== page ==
Young people in the Netherlands do not only start having sexual intercourse at a later age in compared to ; this is also the case with other forms of sex, such as kissing. The number of young people who have their first sexual experiences at a very young age, between 12 and 14, has decreased. That is good news, because young people who start having sex at a very early age are more often forced or persuaded to do so and more often have unprotected sex. Compared to , more young Dutch people use a contraceptive method when they have sex for the first time.
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Young people start at a later age
Perhaps, though, we can move a little of the Netherlands here. Because the Dutch seem to have it all figured out. While we in the United States have the highest teen pregnancy rate in the industrialized world, they have among the lowest. Our teen birth rate is eight times higher than theirs, and our teen abortion rate is 1. There are some significant demographic differences that affect those numbers: We are a more diverse nation than Holland, with higher rates of childhood poverty, fewer social welfare guarantees and more social conservatives.
The Dutch could teach American parents a thing or two about the birds and the bees -- namely, the virtues of respect and acceptance of teenage sexuality. I just stumbled across a fascinating study via Sociological Images that compares these divergent cultural attitudes toward doing the nasty which, by the way, is much less likely to be cast as "nasty" or "dirty" in the Netherlands. The report, "Sex, Love, and Autonomy in the Teenage Sleepover" by sociologist Amy Schalet, spills plenty of ink describing the forbidding and fearful American view of premarital teen sex that is all too familiar to most of us stateside. It's her description of parental attitudes in the Netherlands that really surprises, though. A survey "found that two thirds of Dutch fifteen to seventeen-year-olds with steady boy- or girlfriends are allowed to spend the night with them in their bedrooms, and that boys and girls are equally likely to get permission for a sleepover.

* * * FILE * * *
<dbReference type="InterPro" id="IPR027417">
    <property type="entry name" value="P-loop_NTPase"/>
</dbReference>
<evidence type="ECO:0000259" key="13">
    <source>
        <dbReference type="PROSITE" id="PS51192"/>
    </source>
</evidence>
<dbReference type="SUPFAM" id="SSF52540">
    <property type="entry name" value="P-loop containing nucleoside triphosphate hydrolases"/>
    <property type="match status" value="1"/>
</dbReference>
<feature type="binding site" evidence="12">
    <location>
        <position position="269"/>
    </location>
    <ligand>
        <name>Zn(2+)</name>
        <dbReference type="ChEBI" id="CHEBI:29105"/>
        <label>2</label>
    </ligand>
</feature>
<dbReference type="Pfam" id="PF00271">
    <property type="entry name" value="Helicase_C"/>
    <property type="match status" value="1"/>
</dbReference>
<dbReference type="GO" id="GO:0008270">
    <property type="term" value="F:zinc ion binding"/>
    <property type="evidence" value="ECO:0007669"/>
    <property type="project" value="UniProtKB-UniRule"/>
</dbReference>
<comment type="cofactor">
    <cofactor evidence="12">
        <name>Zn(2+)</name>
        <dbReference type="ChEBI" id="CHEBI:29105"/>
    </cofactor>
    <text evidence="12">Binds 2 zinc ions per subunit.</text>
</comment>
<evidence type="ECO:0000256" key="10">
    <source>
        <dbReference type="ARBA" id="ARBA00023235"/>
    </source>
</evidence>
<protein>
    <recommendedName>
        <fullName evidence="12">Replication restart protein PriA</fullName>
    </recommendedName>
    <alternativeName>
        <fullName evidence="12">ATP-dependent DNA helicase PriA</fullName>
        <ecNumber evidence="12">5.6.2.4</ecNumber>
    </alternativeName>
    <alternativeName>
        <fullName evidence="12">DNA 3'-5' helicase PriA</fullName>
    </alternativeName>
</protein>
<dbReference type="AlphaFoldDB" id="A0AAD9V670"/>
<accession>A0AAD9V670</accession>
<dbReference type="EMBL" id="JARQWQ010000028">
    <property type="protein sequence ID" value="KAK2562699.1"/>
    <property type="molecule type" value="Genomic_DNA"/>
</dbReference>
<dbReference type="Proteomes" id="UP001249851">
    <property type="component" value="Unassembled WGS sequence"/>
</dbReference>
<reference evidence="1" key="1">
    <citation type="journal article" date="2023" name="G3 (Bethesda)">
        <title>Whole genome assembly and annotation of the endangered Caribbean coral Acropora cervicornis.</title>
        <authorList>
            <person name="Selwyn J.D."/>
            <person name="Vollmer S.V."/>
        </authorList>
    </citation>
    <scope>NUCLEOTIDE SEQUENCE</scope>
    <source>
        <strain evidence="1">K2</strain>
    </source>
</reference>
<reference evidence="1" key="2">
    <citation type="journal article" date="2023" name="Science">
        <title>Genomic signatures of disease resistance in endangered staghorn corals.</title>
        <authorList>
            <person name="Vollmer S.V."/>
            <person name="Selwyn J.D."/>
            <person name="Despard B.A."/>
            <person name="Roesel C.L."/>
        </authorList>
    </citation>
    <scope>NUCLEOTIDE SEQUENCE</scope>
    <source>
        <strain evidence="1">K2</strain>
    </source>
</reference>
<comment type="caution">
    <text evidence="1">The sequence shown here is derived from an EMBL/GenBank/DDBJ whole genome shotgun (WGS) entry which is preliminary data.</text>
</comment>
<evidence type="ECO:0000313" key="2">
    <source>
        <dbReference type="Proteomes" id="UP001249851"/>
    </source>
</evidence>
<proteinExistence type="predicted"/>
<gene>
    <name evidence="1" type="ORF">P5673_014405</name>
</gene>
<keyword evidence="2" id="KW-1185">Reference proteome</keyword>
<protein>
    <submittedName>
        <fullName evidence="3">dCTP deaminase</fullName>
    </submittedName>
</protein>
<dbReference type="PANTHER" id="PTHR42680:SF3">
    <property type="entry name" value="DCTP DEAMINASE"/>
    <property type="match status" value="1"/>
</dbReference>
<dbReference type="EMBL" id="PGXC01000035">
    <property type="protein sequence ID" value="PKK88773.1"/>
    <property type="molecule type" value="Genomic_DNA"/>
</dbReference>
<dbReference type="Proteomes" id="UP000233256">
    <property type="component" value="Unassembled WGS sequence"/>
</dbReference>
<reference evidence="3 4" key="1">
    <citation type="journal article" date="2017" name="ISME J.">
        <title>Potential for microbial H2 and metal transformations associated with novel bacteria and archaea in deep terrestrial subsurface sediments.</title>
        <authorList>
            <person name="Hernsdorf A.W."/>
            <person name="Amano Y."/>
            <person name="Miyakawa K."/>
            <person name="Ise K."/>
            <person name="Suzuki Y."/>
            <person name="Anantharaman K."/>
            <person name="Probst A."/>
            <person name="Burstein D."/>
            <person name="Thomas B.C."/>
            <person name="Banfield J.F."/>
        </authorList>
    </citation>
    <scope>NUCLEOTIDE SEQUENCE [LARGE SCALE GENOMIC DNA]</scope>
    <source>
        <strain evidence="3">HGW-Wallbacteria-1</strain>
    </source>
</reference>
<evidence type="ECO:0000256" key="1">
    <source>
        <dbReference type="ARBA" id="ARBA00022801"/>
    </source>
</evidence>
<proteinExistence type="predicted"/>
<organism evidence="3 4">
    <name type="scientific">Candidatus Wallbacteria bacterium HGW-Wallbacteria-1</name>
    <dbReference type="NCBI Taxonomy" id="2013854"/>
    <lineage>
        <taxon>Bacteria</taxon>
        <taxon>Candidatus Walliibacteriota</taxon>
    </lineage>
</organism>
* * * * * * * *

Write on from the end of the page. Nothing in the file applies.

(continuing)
Expats get to expand their way of thinking, challenging the norms of their home countries. When you decide to raise children in a culture other than the one in which you were raised, this can be complex. Ineke van der Vlugt, program coordinator for Rutgers WPF, told me the goal of most schools and parents is for children to be able to discuss sex as they would any other topic, and that this relaxed approach—and easy access to many forms of birth control here, including over-the-counter day after pills—enables children to be educated and safe. I was surprised to learn also that the majority of Dutch parents are open to allowing their older teens to have co-ed sleepovers at home, provided they are in serious relationships. But it made me wonder how other expats and Dutch parents feel about this. Although the idea of knowingly permitting my children to have sex at home initially seemed impossible, the statistics—including very low teen pregnancy rates and instances of homosexual bullying here—make me think this open attitude is a pretty good thing. Read more here , and let us know what you think. Author Recent Posts. Tracy Brown Hamilton. Latest posts by Tracy Brown Hamilton see all.